The legacy and enormous influence of Led Zeppelin have served as a model for numerous rock bands. When Robert Plant’s charismatic and powerfully dynamic stage presence and unmistakable voice, John Paul Jones’ elaborate and inventive bass playing, John Bonham’s explosive and innovative drumming style, and Jimmy Page’s virtuosic guitar playing all came together, it was probably inevitable that they would achieve such a phenomenal level of success. Due to the collaboration of exceptional musicians influenced by a wide range of styles, the group was able to produce works in blues, hard rock, progressive, and folk music, among many other genres. The origin story of the band is also fascinating and motivating. Let’s examine how Jimmy Page convinced Robert Plant to form one of the most influential bands of all time, Led Zeppelin, on a shared path.
What Did Jimmy Page Tell Robert Plant Regarding the Formation of Led Zeppelin? After spending the previous two years with the Yardbirds, Jimmy Page was without a band in 1968, prompting him to seek out other opportunities to continue his musical career. Although the formation of a new band was enticing, Page was in need of passionate and talented musicians. Therefore, he approached Terry Reid to fill the position of lead singer. Reid declined the offer but recommended Robert Plant, who was performing at the time with the Band of Joy and Hobbstweedle. Jimmy Page praised Plant’s voice quality in a 1976 interview with Alan ‘Fluff’ Freeman, describing it as striking. The interviewer then asked the guitarist how he initially approached Robert Plant to offer him the position of Led Zeppelin’s lead singer. Page began his first conversation with Plant by referencing his conversation with Terry Reid, who had recommended the singer.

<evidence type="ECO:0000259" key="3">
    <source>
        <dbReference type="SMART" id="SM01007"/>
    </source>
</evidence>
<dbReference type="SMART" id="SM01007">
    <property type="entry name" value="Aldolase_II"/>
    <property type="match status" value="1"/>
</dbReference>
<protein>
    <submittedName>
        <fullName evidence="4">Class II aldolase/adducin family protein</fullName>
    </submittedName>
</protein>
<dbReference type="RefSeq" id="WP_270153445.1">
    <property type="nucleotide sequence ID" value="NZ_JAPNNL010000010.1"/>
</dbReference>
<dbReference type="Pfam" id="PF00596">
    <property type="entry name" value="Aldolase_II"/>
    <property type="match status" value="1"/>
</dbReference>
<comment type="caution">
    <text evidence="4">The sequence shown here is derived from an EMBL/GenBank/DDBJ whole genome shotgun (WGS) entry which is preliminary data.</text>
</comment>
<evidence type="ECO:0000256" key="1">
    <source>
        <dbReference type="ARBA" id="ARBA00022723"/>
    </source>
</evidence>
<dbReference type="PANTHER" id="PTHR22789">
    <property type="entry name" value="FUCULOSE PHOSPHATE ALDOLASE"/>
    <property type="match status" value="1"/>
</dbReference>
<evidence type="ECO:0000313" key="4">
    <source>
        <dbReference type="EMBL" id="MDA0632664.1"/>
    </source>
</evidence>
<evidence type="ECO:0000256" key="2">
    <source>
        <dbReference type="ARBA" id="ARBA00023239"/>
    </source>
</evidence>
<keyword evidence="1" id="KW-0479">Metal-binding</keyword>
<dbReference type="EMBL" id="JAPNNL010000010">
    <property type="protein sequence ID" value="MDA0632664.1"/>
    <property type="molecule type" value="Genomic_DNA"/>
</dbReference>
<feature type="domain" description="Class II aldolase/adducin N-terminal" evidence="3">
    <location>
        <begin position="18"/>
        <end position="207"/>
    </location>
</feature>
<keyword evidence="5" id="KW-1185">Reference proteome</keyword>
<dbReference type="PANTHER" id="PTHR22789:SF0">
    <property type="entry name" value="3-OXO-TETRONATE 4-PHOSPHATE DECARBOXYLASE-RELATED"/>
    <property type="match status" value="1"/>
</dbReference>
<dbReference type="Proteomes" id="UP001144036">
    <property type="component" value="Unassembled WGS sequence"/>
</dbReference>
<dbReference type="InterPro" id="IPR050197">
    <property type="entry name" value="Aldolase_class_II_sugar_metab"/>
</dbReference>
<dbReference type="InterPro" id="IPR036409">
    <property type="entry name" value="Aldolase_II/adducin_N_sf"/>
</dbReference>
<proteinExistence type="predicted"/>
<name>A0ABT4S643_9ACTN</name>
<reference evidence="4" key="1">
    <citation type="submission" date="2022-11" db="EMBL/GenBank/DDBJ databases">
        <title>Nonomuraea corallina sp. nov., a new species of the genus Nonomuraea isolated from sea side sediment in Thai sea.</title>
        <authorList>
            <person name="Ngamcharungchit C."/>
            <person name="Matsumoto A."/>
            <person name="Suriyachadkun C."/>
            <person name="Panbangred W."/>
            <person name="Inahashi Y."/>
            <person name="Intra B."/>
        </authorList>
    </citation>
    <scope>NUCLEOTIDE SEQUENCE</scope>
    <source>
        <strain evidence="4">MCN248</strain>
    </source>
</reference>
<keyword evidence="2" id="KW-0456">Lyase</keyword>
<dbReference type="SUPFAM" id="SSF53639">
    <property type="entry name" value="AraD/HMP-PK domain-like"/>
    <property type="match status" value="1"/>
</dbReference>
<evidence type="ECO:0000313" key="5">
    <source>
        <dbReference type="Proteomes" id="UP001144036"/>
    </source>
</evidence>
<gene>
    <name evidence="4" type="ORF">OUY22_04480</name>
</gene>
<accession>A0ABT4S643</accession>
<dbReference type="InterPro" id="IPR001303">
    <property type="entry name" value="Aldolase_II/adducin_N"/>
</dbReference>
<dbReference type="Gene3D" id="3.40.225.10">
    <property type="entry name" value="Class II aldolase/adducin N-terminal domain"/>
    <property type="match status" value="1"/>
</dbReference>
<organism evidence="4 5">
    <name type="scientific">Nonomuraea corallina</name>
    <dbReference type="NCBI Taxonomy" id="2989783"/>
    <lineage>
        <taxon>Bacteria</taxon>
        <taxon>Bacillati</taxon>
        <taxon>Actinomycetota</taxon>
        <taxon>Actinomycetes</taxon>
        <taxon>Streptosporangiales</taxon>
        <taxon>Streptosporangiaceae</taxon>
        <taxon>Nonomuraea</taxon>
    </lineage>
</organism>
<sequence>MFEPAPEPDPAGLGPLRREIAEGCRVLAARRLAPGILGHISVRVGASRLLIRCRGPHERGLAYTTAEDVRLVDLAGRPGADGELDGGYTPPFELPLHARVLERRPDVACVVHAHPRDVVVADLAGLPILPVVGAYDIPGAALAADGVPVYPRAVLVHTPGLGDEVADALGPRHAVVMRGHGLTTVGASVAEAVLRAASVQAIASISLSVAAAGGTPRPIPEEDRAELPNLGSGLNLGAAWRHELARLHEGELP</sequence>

Then, he told Plant that they could spend time together at his residence if the singer was interested in hearing about his plans. The guitarist wished to determine whether they shared a similar musical philosophy. If they did, they could advance the situation. Eventually, they realized that they got along well, which would become evident in subsequent years. Jimmy Page made him listen to some of the Led Zeppelin demos he intended to work on. It turned out that Plant was interested in everything he desired, which led to the formation of the group. Jimmy Page describes how he persuaded Robert Plant to join Led Zeppelin:
“Well, I mentioned Terry Reid, and I told him, ‘You know, if you’re interested, we should get together and spend some time at my house. We will examine some sounds and records to determine if we share the same concept. If we are empathetic, proceed from there.’ He was aware of the concept of forming a group, and we seemed to get along quite well. He was very blues-oriented, and I’ve certainly been there as well. Then I played him a number of other songs that I intended to attempt, such as “Babe I’m Gonna Leave You” and other songs that had been performed by Joan Baez in a completely different manner. He appeared interested in all of these activities, so the game was on.” It appears that the two formed a strong bond early on, which aided them tremendously during their Led Zeppelin days. Despite disbanding in 1980 following the death of John Bonham, the two artists have continued to collaborate on various projects.